Date of Award
Master of Arts (MA)
Gabriel P. Kuperminc
Lisa P. Armistead
Social capital and self-concept were measured in a sample of 86 primarily African American female adolescents before and after participating in the Cool Girls, Inc. program, and in 89 comparison girls. Two dimensions of social capital (the diversity of girls’ social networks and the number of life domains in which girls were able to access help) were examined. It was hypothesized that participation in Cool Girls would be associated with increases in social capital and that this would mediate the relationship between participation in Cool Girls and increases in self-concept. Cool Girls participants experienced increases in social capital. Cool Girls and comparisons both experienced gains in most domains of self-concept, except for behavioral conduct, that were related to increases in number of help domains. Furthermore, there was a significant indirect effect of participation on social acceptance, global self-worth, and body image mediated through number of help domains. Implications are discussed.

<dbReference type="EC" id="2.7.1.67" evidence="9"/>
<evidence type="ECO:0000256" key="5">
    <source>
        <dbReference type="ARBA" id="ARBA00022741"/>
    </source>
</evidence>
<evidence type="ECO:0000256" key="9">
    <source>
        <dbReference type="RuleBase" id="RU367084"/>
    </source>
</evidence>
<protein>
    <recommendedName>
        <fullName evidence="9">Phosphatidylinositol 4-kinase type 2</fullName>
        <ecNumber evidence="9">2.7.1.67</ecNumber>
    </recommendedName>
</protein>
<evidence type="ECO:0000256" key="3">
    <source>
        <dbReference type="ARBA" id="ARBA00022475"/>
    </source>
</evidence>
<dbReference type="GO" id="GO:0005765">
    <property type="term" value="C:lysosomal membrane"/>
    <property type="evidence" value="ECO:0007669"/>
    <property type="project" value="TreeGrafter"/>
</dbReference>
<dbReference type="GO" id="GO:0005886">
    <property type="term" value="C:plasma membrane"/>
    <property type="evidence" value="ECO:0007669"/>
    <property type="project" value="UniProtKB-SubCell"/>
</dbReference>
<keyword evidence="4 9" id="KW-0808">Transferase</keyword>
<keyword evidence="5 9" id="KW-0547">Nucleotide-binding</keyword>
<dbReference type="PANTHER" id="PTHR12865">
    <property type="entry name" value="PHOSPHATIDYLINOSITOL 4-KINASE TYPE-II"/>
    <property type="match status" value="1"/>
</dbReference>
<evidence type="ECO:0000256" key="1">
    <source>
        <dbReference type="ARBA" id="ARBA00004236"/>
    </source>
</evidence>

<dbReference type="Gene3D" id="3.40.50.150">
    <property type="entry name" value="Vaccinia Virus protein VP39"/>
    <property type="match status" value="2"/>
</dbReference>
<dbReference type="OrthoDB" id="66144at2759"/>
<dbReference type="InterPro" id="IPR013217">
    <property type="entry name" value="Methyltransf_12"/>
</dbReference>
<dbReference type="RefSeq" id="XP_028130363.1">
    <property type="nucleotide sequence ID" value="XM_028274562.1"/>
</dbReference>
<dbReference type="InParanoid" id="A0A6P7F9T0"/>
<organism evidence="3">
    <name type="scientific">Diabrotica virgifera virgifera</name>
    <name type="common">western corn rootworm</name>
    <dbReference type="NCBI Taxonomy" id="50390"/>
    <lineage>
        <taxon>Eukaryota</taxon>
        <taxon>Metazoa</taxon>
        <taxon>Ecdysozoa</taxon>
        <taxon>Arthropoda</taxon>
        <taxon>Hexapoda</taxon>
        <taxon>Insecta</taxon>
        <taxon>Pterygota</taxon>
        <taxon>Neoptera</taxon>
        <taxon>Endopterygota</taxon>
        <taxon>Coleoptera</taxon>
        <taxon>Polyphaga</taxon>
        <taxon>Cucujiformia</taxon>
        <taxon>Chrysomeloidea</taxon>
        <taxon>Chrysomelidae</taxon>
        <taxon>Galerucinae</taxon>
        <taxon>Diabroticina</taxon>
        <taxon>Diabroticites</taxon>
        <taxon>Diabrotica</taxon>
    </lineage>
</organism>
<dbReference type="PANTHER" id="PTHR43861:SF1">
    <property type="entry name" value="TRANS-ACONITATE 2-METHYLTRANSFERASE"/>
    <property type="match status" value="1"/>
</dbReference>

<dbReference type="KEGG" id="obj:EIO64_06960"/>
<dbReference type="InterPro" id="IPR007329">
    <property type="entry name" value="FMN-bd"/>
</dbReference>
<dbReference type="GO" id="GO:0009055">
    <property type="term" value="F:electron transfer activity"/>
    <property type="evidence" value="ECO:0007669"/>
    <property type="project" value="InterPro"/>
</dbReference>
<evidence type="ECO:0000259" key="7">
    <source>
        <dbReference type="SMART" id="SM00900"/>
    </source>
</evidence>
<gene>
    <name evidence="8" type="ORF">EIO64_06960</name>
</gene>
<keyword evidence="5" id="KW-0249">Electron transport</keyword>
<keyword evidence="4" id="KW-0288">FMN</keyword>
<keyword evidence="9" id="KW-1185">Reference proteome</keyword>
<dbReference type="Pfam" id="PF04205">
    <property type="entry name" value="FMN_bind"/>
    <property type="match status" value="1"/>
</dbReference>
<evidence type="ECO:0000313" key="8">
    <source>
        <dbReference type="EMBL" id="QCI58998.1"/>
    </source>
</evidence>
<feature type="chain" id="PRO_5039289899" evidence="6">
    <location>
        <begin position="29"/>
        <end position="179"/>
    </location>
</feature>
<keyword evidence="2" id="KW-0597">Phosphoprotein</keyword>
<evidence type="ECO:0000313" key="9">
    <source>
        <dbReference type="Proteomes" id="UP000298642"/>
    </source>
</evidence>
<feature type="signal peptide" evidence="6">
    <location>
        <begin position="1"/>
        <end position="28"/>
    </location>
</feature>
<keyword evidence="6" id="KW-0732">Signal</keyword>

Thomason, Jessica, "Cool Girls, Inc. and Self-Concept: The Role of Social Capital." Thesis, Georgia State University, 2010.